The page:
Suspend your disbelief for new Netflix doco, Tony Robbins: I Am Not Your Guru

Tony Robbins: I am Not Your Guru

Tony Robbins: I am Not Your Guru

Every year 2500 people from 71 countries come to Tony Robbins’ Date With Destiny seminar in Florida.

The word seminar seems a little inadequate. It’s $5000 a ticket for six 12-hour days in which Robbins speaks and performs ‘interventions’ for audience members. Attendees also attend intensive group therapy  sessions to confront their demons, build relationships and eventually create strategies to take their ‘breakthroughs’ into the future.

Robbins was someone I had previously thought of as a fat old white dude who writes self help books for a living, but turns out to be a relatively young, foul-mouthed and funny behemoth of a man who looks like Jack Reacher and burns with an almost evangelical passion to help people, a passion that arose from the ashes of a troubled childhood.

His brand of ‘intervention’ is a technique he calls ‘practical psychology’, a unique blend of performance and personal connection in which people (like deer in headlights) tell him darkets secrets in front of a crowd of thousands. He doesn’t know the outcome of these conversations at the outset, but under the pressure of the spotlight he questions them closely, pays close attention to body language and every time, leads them to catharsis, usually using a heady blend of humour and tough love.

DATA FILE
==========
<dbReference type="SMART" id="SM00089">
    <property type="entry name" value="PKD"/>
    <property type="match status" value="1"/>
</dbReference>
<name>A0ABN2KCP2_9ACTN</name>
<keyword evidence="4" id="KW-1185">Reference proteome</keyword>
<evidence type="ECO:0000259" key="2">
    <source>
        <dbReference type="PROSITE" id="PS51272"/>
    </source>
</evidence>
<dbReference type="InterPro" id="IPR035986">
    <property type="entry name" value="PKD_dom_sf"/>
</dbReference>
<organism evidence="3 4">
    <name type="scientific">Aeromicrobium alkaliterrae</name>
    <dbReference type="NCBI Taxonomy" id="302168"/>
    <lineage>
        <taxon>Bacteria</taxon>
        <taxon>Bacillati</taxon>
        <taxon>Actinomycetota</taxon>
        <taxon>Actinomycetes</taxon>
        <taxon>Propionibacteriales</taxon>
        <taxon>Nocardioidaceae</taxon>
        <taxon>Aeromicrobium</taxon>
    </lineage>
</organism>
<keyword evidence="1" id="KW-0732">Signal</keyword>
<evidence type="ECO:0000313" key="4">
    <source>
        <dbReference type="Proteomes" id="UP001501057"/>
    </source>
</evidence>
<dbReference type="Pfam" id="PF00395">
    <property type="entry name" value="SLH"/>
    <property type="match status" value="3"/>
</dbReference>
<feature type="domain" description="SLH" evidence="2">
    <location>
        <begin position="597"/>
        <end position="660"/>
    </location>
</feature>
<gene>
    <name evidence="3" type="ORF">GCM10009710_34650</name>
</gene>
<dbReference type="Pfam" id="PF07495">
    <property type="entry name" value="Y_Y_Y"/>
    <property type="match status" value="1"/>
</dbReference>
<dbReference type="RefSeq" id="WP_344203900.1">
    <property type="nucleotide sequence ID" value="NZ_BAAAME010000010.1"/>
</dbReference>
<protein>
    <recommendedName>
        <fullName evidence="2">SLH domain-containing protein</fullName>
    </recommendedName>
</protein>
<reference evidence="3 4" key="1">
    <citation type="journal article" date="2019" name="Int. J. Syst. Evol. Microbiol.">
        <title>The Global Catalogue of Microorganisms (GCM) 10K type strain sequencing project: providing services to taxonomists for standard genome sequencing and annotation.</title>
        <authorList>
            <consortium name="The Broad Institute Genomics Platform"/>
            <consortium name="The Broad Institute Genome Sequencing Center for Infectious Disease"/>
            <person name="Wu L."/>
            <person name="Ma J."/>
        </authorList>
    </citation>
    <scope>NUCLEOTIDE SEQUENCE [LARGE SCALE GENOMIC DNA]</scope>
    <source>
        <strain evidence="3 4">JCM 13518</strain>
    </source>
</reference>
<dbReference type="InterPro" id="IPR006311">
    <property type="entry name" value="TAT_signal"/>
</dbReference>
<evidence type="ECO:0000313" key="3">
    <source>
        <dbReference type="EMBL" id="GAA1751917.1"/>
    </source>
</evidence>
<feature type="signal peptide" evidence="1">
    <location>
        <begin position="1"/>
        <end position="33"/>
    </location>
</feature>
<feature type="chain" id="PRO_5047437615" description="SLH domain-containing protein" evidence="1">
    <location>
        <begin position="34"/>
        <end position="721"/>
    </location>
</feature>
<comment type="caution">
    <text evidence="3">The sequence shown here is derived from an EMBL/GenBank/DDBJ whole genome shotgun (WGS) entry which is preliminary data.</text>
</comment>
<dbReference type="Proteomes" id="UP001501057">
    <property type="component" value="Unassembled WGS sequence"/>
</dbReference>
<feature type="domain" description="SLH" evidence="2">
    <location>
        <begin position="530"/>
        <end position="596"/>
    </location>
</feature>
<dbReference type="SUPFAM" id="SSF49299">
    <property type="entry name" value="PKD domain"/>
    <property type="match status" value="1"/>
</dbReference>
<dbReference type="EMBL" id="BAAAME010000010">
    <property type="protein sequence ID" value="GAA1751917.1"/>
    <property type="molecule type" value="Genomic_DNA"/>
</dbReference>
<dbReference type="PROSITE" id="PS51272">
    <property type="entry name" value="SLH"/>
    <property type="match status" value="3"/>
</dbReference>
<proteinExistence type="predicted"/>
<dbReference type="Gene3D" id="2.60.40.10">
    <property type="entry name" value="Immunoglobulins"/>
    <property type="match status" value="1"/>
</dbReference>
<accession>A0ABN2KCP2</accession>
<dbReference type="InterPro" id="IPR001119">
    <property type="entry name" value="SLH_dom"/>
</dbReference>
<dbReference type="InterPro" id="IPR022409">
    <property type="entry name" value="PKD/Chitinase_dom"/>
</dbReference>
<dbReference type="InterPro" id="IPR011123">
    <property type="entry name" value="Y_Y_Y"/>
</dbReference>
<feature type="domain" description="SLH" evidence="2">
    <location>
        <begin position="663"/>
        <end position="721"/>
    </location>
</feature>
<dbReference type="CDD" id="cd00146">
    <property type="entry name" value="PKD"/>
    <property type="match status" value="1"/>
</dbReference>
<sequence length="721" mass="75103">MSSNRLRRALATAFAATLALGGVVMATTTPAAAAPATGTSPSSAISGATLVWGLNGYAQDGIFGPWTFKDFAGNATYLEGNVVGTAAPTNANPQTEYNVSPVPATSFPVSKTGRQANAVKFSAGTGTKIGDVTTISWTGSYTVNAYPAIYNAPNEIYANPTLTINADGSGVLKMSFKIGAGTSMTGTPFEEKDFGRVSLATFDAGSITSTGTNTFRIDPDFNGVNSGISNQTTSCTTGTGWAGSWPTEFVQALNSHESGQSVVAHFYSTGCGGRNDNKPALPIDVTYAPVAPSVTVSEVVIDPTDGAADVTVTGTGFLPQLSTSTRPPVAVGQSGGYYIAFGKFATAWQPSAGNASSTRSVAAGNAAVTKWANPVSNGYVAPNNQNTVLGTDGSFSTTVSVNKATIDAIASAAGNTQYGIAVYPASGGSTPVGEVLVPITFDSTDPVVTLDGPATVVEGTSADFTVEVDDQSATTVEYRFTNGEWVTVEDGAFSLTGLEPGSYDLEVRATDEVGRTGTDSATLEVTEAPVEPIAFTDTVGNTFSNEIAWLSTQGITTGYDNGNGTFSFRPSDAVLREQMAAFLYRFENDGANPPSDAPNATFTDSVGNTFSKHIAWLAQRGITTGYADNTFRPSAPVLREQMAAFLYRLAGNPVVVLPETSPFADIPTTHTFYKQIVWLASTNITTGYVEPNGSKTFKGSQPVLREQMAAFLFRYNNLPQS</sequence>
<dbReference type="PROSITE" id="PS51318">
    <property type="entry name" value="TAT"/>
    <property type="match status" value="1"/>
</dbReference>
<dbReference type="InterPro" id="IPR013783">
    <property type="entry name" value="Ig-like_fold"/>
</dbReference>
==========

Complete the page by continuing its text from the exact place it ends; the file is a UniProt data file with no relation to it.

Tony Robbins: I am Not Your Guru. Photo credit: Courtesy of Third Eye Motion Picture Company/Netflix

Tony Robbins: I am Not Your Guru. Photo credit: Courtesy of Third Eye Motion Picture Company/Netflix

This sounds terribly weird, even grotesque, but it’s fascinating. His huge team of staff (the coordination  of this event is a wonder in itself) who run the groups identify from extensive questionnaires the ‘red flags’, or most damaged attendees, those at risk of self-harm or worse, and keep a close eye on them, as does Robbins himself, throughout the process.

I’m a noted sook, but I defy you not to cry at seeing people, who in some cases have faced unimaginable trauma, finding hope in a place they thought of as a last chance at life. It’s also an insight into a man who the phrase ‘larger than life’ was probably written for.

This is the first time in the event’s 25-year history that Robbins has let media in and the result is this remarkable documentary by Oscar-nominated filmmaker Joe Berlinger (Brother’s Keeper, Metallica: Some Kind of Monster, the Paradise Lost triology).

Robbins said in a recent long-form podcast interview (worth a look itself) that after the premiere he got a letter from Michael Moore, telling him that watching it left him both a better man and a better filmmaker.

Suspend your disbelief and check it out – at the very least, it’s grand spectacle, but for many it’s redemption.

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